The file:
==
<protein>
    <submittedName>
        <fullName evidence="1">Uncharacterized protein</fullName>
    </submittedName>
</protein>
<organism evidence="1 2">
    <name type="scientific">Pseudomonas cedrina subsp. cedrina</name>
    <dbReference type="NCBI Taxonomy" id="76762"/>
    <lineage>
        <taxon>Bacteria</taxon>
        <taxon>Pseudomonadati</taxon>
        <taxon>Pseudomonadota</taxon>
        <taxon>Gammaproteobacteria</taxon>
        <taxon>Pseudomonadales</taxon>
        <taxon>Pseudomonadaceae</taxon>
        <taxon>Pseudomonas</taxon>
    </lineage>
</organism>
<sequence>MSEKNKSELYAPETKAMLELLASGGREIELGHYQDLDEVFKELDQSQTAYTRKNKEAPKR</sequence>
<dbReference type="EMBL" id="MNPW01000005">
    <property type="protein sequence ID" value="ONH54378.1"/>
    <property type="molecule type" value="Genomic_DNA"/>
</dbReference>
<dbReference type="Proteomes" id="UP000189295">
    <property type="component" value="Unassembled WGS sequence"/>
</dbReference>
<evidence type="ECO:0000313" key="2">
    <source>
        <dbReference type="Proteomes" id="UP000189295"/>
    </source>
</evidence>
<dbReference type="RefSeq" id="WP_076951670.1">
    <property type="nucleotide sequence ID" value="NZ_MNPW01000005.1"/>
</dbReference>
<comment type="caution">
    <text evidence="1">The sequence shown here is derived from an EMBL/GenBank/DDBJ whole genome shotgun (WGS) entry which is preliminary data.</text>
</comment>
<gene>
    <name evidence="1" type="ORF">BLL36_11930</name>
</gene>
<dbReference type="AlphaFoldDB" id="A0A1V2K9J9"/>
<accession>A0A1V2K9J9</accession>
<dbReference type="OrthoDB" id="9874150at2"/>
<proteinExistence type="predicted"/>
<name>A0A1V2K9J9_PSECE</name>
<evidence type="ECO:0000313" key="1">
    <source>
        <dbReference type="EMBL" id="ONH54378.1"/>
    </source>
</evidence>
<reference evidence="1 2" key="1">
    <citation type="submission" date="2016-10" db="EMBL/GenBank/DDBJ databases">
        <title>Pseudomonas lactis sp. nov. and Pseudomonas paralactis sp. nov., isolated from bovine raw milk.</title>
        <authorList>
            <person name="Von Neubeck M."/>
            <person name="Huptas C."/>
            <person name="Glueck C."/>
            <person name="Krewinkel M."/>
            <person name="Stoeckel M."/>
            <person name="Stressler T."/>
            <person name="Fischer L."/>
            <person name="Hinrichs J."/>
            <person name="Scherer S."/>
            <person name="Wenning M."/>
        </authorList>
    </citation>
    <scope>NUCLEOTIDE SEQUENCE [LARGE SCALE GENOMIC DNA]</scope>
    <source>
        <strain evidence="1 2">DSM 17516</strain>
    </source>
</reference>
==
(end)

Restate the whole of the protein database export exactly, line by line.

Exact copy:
<protein>
    <submittedName>
        <fullName evidence="1">Uncharacterized protein</fullName>
    </submittedName>
</protein>
<organism evidence="1 2">
    <name type="scientific">Pseudomonas cedrina subsp. cedrina</name>
    <dbReference type="NCBI Taxonomy" id="76762"/>
    <lineage>
        <taxon>Bacteria</taxon>
        <taxon>Pseudomonadati</taxon>
        <taxon>Pseudomonadota</taxon>
        <taxon>Gammaproteobacteria</taxon>
        <taxon>Pseudomonadales</taxon>
        <taxon>Pseudomonadaceae</taxon>
        <taxon>Pseudomonas</taxon>
    </lineage>
</organism>
<sequence>MSEKNKSELYAPETKAMLELLASGGREIELGHYQDLDEVFKELDQSQTAYTRKNKEAPKR</sequence>
<dbReference type="EMBL" id="MNPW01000005">
    <property type="protein sequence ID" value="ONH54378.1"/>
    <property type="molecule type" value="Genomic_DNA"/>
</dbReference>
<dbReference type="Proteomes" id="UP000189295">
    <property type="component" value="Unassembled WGS sequence"/>
</dbReference>
<evidence type="ECO:0000313" key="2">
    <source>
        <dbReference type="Proteomes" id="UP000189295"/>
    </source>
</evidence>
<dbReference type="RefSeq" id="WP_076951670.1">
    <property type="nucleotide sequence ID" value="NZ_MNPW01000005.1"/>
</dbReference>
<comment type="caution">
    <text evidence="1">The sequence shown here is derived from an EMBL/GenBank/DDBJ whole genome shotgun (WGS) entry which is preliminary data.</text>
</comment>
<gene>
    <name evidence="1" type="ORF">BLL36_11930</name>
</gene>
<dbReference type="AlphaFoldDB" id="A0A1V2K9J9"/>
<accession>A0A1V2K9J9</accession>
<dbReference type="OrthoDB" id="9874150at2"/>
<proteinExistence type="predicted"/>
<name>A0A1V2K9J9_PSECE</name>
<evidence type="ECO:0000313" key="1">
    <source>
        <dbReference type="EMBL" id="ONH54378.1"/>
    </source>
</evidence>
<reference evidence="1 2" key="1">
    <citation type="submission" date="2016-10" db="EMBL/GenBank/DDBJ databases">
        <title>Pseudomonas lactis sp. nov. and Pseudomonas paralactis sp. nov., isolated from bovine raw milk.</title>
        <authorList>
            <person name="Von Neubeck M."/>
            <person name="Huptas C."/>
            <person name="Glueck C."/>
            <person name="Krewinkel M."/>
            <person name="Stoeckel M."/>
            <person name="Stressler T."/>
            <person name="Fischer L."/>
            <person name="Hinrichs J."/>
            <person name="Scherer S."/>
            <person name="Wenning M."/>
        </authorList>
    </citation>
    <scope>NUCLEOTIDE SEQUENCE [LARGE SCALE GENOMIC DNA]</scope>
    <source>
        <strain evidence="1 2">DSM 17516</strain>
    </source>
</reference>